North Korea denies role in Wanna Cry
North Korea denies reports linking the Wanna Cry malware with the country's best-known hacking unit.
"Ridiculous," said Deputy Ambassador to the U.N. Kim In Ryong during a press conference.
"Whenever something strange happens, it is the stereotypical way of the United States and hostile forces to kick of a noisy anti-DPRK campaign.
Researchers at a few high profile labs have noticed links between the Wanna Cry ransomware that wreaked havoc across the world since last Friday and previous hacking efforts by North Korea's Lazarus Group.
Kaspersky Lab believes that large swaths of identical code in an early sample of the ransomware to code in Lazarus Group malware might show that North Korea is involved. The overlapping code was first noticed by a researcher at Google. Kaspersky has said that evidence is not conclusive but makes a strong connection.
Symantec found Lazarus Group tools on the computer of an early victim of Wanna Cry, which they speculated may have been the way the virus was spread before the automated system of finding new targets was introduced. Symantec, too, did not find the evidence conclusive.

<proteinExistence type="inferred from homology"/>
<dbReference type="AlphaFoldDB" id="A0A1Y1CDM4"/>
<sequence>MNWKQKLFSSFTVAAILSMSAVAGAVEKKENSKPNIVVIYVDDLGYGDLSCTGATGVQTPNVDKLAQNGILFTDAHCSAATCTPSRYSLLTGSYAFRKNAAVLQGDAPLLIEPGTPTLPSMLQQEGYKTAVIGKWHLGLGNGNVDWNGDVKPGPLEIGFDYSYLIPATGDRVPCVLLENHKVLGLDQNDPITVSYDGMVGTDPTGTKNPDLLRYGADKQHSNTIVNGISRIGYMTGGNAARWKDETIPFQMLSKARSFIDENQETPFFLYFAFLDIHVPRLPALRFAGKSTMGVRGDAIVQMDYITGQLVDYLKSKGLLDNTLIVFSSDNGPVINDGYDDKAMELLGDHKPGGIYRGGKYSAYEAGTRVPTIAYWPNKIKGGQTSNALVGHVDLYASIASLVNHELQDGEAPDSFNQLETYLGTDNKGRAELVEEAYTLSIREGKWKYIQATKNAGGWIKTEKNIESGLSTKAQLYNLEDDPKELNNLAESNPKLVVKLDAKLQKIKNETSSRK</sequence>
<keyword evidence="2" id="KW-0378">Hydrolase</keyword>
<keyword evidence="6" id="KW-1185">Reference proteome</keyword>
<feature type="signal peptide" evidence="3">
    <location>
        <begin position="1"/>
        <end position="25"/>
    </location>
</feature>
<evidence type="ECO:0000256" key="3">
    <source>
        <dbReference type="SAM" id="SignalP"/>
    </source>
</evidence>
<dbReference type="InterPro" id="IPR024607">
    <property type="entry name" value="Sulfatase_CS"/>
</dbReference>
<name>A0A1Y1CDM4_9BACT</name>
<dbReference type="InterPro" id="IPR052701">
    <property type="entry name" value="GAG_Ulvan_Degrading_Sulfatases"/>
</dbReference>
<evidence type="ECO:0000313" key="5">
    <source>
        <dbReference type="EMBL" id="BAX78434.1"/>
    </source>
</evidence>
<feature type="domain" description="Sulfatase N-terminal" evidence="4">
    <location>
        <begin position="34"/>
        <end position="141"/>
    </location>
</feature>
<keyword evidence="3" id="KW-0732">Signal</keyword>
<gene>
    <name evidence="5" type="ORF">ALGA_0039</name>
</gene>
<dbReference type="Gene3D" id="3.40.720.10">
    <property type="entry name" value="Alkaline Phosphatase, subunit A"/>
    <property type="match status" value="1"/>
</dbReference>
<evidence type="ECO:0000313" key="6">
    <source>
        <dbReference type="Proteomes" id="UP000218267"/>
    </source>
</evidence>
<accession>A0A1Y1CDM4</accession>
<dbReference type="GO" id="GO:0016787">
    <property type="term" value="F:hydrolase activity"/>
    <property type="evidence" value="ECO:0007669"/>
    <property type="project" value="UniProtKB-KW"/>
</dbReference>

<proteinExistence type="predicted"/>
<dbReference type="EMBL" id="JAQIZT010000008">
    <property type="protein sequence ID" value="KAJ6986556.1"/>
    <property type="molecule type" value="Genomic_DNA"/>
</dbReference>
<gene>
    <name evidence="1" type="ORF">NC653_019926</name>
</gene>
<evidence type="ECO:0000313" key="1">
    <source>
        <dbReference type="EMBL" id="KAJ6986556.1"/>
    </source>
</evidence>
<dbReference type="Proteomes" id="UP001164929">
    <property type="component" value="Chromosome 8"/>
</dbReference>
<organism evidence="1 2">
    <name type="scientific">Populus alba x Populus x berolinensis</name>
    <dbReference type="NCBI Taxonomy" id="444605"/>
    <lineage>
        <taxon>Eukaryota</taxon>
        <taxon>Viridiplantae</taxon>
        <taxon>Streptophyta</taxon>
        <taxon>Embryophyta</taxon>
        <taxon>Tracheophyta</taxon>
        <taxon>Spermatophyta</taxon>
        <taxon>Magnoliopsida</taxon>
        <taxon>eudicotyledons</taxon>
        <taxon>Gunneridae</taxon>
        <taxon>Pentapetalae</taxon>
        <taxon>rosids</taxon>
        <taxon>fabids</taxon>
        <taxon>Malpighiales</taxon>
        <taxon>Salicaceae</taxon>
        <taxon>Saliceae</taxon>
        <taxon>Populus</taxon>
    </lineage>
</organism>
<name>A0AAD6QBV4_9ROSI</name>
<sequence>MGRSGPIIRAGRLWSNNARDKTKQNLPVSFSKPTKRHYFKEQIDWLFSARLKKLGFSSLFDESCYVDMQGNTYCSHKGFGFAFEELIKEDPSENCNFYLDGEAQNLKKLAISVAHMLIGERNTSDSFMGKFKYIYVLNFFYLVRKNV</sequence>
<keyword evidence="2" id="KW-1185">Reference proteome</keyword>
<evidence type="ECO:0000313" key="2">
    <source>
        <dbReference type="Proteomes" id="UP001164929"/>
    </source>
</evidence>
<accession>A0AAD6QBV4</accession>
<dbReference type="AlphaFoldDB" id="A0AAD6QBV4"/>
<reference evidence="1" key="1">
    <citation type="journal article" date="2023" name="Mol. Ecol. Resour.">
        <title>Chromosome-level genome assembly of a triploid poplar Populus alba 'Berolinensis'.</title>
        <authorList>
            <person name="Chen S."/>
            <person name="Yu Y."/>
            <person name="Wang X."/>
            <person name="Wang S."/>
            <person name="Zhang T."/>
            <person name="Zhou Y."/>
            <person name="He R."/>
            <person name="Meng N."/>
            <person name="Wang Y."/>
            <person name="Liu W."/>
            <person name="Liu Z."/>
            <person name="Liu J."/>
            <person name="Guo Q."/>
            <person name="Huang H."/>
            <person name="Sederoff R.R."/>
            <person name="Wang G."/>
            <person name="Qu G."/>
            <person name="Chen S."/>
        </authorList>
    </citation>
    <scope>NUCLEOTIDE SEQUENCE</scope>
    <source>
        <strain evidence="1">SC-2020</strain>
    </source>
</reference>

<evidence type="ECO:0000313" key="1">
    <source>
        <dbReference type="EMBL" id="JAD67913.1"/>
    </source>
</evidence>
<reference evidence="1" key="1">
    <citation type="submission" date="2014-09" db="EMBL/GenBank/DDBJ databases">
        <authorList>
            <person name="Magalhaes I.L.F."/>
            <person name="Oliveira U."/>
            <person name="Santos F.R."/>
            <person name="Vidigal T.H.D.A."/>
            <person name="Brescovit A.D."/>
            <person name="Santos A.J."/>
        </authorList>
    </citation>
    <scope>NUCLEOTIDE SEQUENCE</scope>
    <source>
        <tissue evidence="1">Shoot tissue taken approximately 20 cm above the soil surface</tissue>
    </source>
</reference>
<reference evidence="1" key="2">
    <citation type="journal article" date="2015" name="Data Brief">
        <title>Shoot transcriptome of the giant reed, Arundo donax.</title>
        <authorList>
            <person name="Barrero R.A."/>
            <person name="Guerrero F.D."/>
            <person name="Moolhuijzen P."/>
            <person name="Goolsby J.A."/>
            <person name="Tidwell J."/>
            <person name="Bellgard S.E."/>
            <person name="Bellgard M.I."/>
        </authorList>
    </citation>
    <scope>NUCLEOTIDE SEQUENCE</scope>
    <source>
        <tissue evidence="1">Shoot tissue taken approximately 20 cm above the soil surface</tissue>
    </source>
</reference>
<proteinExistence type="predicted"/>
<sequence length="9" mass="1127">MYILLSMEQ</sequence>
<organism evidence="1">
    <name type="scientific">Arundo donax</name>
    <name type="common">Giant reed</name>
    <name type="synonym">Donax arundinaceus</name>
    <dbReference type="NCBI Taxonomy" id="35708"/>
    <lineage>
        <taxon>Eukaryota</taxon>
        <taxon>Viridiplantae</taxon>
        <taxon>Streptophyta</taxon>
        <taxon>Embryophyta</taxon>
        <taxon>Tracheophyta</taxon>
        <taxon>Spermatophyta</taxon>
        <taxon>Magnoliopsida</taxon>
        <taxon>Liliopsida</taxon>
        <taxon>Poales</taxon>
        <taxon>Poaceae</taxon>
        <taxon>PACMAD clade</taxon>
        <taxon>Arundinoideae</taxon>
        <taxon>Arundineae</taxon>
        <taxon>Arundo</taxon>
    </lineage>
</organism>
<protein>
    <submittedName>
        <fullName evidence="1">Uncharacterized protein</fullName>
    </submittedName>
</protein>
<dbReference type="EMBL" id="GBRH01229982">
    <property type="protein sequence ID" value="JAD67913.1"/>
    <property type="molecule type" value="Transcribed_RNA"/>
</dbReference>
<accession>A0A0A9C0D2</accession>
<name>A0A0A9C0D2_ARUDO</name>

Others have noted that hackers copy and paste publically available code all the time, and Wanna Cry could easily come from anyone else. The firm Cyberreason, released a white paper today arguing that "the relatively low compromise rate of South Korea, Japan, and the United States runs contrary to every attack ever authorized by Pyongyang."
Wanna Cry infected hundreds of thousands of computers across the world since debuting last week, but due to coding flaws and other problems, did not ultimately make very much money. Bitcoin transactions are publicly recorded and the three accounts that accept ransom combine for less than $100,000 as of Friday afternoon.